Involute Curve

Drawing Involute Curve in LibreCAD

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An involute curve is the curve created if you were to start to unwrap a string around another curve. The reason why you probably want to draw an involute curve is if you’re drawing gear teeth and are also found in compressors.

Drawing the involute curve is a little time intensive since there isn’t much automation in LibreCAD to draw the curve. Once you’ve drawn a few of these curves, you’ll get the hang of it and be able to draw them in a few minutes, depending on the length of the curve you need drawn.

Initial Curve

To begin, you’ll need to create the initial curve that the involute curve unwraps around. This is commonly done with a circle, but you can use an arc as the initial curve as well.

Enable snap on center in the snap selections toolbar. You can enable this toolbar by navigating to Widgets - Toolbars - Snap Selection. Or, if you know the coordinates of the center of the curve, you can simply enter that in the command line when we begin drawing the involute curve.

Involute Curve

Draw a line originating at the center point of the initial curve. Finish the line by setting the second point of the line to be on the curve either at 0 degrees, 90 degrees, 180 degrees, or at 270 degrees. Using the snap on entity and restricting the line to orthogonal will make drawing this line relatively easy. This line will be referenced as the “center line”.

Draw another line at a right angle starting at the intersection we created with the center line and the initial curve. The length of this line should be set at 1/20 of the radius of the curve (hint: measure the center line you drew to get the radius).

Using the command line, you can enter relative positions to easily create a line with the correct dimensions. Type the command line and using the snap on intersection select the intersection created on the curve from the center line. Then enter the coordinates prefixed with the @ symbol to have them relative to first point of the new line.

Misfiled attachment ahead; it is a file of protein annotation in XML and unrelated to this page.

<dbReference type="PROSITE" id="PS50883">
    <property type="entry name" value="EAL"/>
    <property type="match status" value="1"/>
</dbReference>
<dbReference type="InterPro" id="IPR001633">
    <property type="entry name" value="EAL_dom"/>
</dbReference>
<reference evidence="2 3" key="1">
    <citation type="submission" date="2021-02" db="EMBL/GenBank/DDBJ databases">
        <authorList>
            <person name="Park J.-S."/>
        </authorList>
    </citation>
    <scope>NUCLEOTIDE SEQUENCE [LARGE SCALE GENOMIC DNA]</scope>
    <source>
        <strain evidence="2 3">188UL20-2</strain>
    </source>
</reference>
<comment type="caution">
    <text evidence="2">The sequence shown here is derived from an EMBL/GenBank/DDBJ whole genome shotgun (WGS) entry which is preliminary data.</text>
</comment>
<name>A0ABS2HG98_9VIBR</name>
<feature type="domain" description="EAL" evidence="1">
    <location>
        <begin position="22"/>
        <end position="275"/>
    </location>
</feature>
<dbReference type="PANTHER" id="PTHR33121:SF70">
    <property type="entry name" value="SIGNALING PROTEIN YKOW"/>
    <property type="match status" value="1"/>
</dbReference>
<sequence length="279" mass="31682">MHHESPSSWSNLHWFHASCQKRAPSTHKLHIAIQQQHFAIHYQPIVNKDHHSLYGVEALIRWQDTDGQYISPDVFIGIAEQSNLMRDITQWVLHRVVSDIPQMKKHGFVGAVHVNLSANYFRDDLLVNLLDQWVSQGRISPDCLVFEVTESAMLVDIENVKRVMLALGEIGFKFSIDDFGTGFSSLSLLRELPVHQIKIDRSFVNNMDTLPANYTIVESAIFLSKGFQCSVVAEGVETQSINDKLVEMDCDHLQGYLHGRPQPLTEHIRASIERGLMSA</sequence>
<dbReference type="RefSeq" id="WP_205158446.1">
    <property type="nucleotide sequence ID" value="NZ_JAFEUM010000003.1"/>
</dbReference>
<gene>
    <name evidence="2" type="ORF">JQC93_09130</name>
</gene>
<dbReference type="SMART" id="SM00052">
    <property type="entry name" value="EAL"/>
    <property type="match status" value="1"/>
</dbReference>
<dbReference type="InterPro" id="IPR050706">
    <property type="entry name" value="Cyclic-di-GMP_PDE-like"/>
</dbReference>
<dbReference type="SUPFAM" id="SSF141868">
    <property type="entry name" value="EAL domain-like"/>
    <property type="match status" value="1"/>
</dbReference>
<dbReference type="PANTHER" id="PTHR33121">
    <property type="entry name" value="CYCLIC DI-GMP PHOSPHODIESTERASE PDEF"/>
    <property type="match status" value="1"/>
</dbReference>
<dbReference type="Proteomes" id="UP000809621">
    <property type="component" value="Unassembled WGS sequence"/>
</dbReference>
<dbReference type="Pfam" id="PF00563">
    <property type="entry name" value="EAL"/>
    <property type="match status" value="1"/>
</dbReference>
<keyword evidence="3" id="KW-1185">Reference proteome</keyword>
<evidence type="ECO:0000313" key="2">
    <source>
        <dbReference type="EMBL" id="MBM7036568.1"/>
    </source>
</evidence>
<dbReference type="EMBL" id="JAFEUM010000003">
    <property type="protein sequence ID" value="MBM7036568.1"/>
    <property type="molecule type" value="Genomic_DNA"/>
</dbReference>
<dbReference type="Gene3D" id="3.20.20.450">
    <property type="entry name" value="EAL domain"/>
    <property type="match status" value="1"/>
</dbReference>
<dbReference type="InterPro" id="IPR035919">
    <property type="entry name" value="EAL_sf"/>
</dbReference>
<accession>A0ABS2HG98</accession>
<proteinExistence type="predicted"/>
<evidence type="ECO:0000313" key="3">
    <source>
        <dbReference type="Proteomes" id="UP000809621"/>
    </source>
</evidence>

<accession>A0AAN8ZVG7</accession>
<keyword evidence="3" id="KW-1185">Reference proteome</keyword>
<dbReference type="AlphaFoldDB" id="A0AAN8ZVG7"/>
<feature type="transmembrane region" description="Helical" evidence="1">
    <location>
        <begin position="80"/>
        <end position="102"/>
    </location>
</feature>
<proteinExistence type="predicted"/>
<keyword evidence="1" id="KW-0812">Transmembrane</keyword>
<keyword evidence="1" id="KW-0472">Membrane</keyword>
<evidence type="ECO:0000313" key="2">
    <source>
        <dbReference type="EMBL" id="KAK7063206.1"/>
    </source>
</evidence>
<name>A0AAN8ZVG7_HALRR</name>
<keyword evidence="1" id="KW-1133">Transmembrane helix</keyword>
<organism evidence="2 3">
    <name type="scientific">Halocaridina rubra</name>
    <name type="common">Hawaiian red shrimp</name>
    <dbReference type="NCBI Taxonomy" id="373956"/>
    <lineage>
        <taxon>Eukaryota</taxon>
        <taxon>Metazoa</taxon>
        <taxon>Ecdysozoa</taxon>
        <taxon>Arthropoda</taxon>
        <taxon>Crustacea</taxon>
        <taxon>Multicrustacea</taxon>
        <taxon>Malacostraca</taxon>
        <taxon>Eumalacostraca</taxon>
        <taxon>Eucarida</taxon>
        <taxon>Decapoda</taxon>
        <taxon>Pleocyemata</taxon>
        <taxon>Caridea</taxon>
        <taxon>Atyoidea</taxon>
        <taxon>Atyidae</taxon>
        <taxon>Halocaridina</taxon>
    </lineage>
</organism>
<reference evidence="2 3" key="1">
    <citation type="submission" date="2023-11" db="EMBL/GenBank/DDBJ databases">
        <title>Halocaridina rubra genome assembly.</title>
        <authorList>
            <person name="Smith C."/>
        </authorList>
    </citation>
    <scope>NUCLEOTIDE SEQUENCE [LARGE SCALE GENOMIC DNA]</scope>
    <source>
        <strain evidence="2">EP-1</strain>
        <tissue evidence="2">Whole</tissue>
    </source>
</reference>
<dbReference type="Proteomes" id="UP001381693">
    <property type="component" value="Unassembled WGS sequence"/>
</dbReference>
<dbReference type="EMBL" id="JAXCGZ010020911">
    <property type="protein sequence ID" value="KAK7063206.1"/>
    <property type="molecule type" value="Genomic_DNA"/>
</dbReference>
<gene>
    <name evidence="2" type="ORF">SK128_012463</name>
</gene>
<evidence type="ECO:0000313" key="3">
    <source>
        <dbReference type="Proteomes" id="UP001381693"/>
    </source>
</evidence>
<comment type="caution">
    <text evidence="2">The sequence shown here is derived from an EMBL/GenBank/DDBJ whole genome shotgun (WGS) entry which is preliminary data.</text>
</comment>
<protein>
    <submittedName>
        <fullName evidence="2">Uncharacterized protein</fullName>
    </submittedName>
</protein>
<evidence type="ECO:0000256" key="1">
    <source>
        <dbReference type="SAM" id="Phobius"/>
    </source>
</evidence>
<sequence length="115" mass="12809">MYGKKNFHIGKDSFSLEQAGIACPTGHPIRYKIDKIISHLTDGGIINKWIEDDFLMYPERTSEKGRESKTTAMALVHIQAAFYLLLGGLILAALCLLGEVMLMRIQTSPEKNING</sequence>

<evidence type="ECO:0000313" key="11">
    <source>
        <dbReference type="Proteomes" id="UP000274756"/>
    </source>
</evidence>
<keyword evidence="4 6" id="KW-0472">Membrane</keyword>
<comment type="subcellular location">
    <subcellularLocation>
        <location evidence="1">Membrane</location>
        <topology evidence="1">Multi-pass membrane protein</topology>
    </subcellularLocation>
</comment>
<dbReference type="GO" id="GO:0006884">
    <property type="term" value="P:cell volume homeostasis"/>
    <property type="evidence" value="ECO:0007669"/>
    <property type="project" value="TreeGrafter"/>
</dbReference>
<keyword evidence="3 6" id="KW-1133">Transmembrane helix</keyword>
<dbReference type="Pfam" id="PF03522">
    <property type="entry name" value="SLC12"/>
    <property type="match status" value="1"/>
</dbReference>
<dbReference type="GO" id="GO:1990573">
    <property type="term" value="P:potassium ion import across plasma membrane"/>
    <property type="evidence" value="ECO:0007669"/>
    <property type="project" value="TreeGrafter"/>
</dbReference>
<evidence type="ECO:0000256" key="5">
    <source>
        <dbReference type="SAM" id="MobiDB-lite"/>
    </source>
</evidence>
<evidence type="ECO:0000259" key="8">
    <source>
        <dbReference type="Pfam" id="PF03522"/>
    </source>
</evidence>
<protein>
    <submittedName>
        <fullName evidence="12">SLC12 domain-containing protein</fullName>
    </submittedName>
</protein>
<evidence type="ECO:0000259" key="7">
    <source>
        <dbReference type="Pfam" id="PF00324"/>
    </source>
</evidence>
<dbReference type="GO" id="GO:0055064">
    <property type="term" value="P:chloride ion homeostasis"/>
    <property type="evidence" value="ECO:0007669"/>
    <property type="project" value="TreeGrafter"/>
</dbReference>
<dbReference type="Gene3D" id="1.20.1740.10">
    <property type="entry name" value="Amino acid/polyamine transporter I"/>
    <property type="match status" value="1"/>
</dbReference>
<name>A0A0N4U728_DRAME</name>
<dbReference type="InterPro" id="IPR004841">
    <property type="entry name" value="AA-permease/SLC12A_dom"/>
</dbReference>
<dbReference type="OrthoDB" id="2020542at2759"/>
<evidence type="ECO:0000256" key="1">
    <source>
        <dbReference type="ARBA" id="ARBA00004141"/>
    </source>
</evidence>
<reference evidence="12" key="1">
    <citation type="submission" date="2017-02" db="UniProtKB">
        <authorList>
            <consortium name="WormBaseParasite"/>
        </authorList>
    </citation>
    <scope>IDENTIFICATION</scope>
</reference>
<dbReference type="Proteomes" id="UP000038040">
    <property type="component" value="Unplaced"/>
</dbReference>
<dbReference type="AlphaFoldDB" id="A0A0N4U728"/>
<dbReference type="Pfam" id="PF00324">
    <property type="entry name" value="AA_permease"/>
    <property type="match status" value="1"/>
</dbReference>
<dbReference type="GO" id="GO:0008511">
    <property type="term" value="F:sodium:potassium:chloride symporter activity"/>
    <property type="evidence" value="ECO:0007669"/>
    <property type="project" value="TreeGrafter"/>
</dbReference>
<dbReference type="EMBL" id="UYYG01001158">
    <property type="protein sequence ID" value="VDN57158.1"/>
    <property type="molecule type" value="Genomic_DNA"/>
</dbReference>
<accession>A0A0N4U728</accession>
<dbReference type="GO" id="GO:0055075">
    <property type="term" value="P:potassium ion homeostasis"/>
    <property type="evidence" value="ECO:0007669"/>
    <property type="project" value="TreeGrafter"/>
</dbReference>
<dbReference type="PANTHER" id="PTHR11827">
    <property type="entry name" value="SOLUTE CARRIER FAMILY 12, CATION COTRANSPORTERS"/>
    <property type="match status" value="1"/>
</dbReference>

This new line will is tangent to the curve and will be referred to as the “tangent line”. You’ll need to zoom in quite a bit to see this line.

Move and Rotate

Select the two lines that you drew (the center line and the tangent line) and go to the tool Tools - Modify - Move and Rotate. Set the reference point to the center of the initial curve. Set the target point also to the center of the initial curve.

In the Move/Rotate Options dialog, set the option Multiple Copies to the number of points in the involute curve you need. Set the Angle to be the value of the equation below, where r is the radius of the initial curve.


Lengthen Tangent Lines

Each tangent line now has to be lengthened. Starting from the center line we drew, we assign an incrementing number to each line originating from the center point. The first line will be 0, the next line is 1, and so on.

The tangent line should have a length of n(r / 20), where n is the line number and r is the radius. The first tangent line would have a length of zero.

To modify the length of tangent lines, go to the tool Tools - Modify - Lengthen. You can either enter the value of r/20 as the Length and click on each tangent line n-1 times to get the designated length.

Another option is to click on the checkbox next to Length input. This will cause the line to be set to the input length instead of increasing the line by that amount. For each line enter the value of n(r / 20) for that specific tangent line.

Connect Tangent Lines

Enable the snap on endpoint snap section and then draw a 2-point line that connects all of the tangents together. This line is now your involute curve.

Clean up all of the additional lines by selecting them and pressing delete.

Drawing more accurate involute curves

To draw a more accurate involute curve, instead of dividing by 20 in the angle equation and when determining the length of the right angle line, divide by a larger value. You’ll have to draw more lines in the end, but your curve will be more precise.

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